Sociodemographic data, including age, race, ethnicity, primary language, country of birth, education, income, number of children, previous premature births, and marital status, were assessed at baseline.
Traumatic Events Questionnaire
The Traumatic Events Questionnaire is an 11-item questionnaire that is administered at baseline and used to assess specific trauma experiences capable of eliciting posttraumatic stress symptoms.32 The 2-week test–retest reliability for number of events is 0.91, and for specific events, it ranges from 0.72 to 1.0.
Davidson Trauma Scale
The Davidson Trauma Scale (DTS) is a 17-item scale, administered at baseline and follow-up, that is used to assess Diagnostic and Statistical Manual of Mental Disorders, Fourth Edition, Text Revision (DSM-IV-TR), symptoms of PTSD.33 The scale has solid test–retest reliability (R = 0.86) and internal consistency (r = 0.99). At a score of 4, the DTS achieves an 83% diagnostic accuracy with the Structured Clinical Interview for DSM-IV.
Stanford Acute Stress Reaction Questionnaire
The SASRQ is a 30-item self-report questionnaire used to assess DSM-IV-TR symptoms of ASD34; it was administered at baseline. Psychometric properties of the SASRQ show good internal consistency, test–retest reliability, and predictive validity.
Parental Stressor Scale: Neonatal Care Unit
The Parental Stressor Scale: Neonatal Care Unit (PSS: NICU35) is a 34-item scale administered at baseline. It is use to evaluate parents’ perceptions of the stressors due to the infants’ NICU stay in 3 areas: physical environment of the NICU, infant behavior/appearance, and alterations in parental role. The PSS: NICU is internally consistent (>0.70 for all scales).
Beck Depression Inventory–Second Edition
The BDI-II36 is a 21-item questionnaire that was administered at baseline and follow-up. It is used to assess depressive symptoms and has a reliability of 0.92.
Beck Anxiety Inventory
The BAI37 is a 21-item self-report measure, administered at baseline and follow-up, to assess symptoms of anxiety. The scale has good internal consistency and 1-week test–retest reliability of 0.75.
Mini–International Neuropsychiatric Interview
The Mini–International Neuropsychiatric Interview38 is a structured interview diagnosis, administered at baseline and follow-up. It was used to establish the DSM-IV-TR diagnoses of major depressive episode, any anxiety disorder, and PTSD. A multicenter study that compared the diagnoses by general practitioners obtained according to this structured interview versus the diagnoses obtained by psychiatrists according to nonstructured interviews obtained a κ coefficient between 0.41 and 0.68, sensitivity between 0.41 and 0.86, and specificity between 0.84 and 0.97.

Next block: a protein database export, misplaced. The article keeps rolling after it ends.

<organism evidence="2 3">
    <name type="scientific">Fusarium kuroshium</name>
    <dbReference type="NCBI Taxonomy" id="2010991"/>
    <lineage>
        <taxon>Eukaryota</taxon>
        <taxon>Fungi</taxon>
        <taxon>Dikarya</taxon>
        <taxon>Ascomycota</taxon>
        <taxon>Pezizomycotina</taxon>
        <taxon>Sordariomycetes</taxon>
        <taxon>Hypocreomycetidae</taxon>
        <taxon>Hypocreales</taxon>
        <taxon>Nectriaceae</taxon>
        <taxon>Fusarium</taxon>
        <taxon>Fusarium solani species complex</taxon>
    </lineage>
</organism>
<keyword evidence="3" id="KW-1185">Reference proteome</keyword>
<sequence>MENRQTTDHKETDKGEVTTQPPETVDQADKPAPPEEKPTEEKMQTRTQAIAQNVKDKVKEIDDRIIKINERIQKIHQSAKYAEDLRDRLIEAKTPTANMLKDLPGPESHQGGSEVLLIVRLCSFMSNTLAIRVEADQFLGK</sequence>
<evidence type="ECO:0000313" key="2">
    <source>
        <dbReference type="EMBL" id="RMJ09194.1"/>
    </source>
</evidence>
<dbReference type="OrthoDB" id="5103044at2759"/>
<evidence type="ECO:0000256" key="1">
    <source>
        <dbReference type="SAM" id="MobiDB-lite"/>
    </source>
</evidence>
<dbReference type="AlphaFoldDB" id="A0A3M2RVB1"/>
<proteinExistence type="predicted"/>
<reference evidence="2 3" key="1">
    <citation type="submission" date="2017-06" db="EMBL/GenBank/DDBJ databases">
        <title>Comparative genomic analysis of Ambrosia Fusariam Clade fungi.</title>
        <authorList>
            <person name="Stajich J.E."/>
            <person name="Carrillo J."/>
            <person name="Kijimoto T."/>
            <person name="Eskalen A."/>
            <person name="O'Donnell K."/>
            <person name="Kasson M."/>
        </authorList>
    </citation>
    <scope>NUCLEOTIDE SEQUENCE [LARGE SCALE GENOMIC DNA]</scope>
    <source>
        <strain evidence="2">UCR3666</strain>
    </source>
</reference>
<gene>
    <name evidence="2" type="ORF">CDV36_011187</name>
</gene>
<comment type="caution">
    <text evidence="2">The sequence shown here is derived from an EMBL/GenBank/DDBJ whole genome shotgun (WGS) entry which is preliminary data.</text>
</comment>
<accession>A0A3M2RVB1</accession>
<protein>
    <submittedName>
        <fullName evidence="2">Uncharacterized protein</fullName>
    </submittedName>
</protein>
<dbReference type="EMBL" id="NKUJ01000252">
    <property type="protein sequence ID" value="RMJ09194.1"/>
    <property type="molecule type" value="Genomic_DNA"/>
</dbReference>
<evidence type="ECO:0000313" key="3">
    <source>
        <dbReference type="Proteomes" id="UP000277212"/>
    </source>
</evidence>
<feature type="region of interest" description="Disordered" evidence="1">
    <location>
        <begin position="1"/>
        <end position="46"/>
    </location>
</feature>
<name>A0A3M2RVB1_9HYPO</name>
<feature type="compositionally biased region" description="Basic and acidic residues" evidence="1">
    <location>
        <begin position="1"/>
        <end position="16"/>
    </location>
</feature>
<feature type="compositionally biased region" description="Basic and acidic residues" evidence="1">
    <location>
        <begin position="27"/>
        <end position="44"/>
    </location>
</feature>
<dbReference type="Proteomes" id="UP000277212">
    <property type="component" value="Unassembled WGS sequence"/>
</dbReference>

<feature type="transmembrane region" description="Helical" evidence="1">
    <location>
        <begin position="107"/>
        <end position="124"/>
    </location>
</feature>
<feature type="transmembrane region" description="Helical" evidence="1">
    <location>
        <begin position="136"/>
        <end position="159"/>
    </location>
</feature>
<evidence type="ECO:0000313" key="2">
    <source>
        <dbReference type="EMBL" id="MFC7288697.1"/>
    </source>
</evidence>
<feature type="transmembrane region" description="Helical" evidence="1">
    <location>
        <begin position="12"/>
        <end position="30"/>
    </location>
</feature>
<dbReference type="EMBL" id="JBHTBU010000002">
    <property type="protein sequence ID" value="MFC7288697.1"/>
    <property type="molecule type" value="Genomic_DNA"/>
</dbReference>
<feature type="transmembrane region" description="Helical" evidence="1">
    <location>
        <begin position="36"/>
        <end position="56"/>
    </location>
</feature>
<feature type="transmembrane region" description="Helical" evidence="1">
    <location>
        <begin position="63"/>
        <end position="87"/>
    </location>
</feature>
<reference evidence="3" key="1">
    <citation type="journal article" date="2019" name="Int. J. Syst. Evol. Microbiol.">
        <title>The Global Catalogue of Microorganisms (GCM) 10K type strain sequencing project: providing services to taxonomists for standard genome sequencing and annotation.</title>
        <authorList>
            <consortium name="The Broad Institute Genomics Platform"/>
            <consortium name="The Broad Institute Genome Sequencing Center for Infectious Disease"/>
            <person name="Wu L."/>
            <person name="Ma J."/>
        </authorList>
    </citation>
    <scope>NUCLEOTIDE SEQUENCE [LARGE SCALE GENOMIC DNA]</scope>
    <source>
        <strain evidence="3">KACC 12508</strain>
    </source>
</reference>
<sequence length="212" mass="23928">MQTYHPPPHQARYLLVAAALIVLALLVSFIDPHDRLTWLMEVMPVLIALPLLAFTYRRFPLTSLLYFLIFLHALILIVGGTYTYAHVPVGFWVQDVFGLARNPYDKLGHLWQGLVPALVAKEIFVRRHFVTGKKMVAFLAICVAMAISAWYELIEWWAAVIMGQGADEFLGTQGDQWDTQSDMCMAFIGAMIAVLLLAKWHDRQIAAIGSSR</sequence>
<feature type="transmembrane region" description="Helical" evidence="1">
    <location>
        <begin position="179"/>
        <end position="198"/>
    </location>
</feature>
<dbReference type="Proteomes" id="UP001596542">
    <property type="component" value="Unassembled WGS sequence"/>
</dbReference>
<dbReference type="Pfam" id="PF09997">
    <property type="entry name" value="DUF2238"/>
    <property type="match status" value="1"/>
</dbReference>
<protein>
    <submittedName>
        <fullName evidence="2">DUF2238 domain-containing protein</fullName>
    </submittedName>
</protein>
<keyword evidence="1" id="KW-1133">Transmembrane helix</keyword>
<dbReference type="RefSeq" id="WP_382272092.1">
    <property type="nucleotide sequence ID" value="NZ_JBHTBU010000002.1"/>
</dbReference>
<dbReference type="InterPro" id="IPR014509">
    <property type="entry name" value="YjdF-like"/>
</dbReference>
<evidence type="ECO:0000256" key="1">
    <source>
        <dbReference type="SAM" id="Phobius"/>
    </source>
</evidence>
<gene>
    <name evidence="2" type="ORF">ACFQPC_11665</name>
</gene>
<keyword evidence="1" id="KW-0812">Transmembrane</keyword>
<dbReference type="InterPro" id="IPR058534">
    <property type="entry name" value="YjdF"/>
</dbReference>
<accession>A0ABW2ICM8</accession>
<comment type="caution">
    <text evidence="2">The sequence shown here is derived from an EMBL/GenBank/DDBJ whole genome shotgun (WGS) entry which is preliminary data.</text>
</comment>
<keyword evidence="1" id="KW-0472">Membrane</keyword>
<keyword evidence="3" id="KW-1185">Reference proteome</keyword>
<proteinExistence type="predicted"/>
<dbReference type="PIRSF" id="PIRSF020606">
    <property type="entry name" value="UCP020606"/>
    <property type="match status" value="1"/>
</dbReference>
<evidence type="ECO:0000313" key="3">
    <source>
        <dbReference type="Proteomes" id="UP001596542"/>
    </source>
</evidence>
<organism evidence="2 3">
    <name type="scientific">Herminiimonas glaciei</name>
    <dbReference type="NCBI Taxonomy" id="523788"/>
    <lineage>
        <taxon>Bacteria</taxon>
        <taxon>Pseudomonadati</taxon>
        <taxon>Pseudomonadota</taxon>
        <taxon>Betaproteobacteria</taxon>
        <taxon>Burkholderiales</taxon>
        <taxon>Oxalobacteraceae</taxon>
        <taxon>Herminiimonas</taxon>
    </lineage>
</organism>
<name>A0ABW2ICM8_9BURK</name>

Illness Health Severity Index
The illness health severity index is a probability of death index (range: 0–1) that was calculated by using a multivariable risk adjustment model. The index was designed to capture important factors related to patient risk based on the Vermont Oxford Network model39,40 by using modifications tailored to the California Perinatal Quality Care Collaborative data. The model includes terms for gestational age, gestational age squared, race, gender, location of birth, multiple birth, prenatal care, 5-minute Apgar score, small size for gestational age (lowest 10th percentile), major birth defect, and California Children’s Services NICU level. The NICU level is determined by using modifications tailored to the database according to a regional NICU comparison chart.
Means and SDs were used to summarize continuous variables, and counts and proportions were used to summarize categorical measures. Two-sample t tests (for continuous variables) and χ2 tests (for categorical variables) were used to compare baseline measures across the intervention and comparison groups (2-sided, α = .05). A standard linear mixed effects modeling41,42 was used to formally model the change from the preintervention to the postintervention assessment. Specifically, we used a random intercept model assuming a linear trend over time. In line with the intention-to-treat principle, we included all randomized individuals in the analyses for whom data were available from at least 1 of the 2 assessments (preintervention and/or postintervention). Data points that were not available were treated as missing at random conditional on observed information according to a maximum likelihood estimation.43 All 105 individuals randomized either to the intervention (n = 62) or to the comparison condition (n = 43) were included in the mixed effects modeling. The retention rate was high in both groups. At the time of the postintervention assessment, there were 5 dropouts (8%) who were assigned to the intervention and 2 dropouts (5%) who were assigned to the comparison group. We incorporated the MacArthur framework44,45 into this longitudinal modeling framework for our exploratory moderator analysis. In our longitudinal context, the change (slope) from preintervention to postintervention is treated as the outcome in the moderator analysis. The Mplus46 Program version 7 was used to conduct the maximum likelihood estimation for all of the longitudinal mixed effects analyses.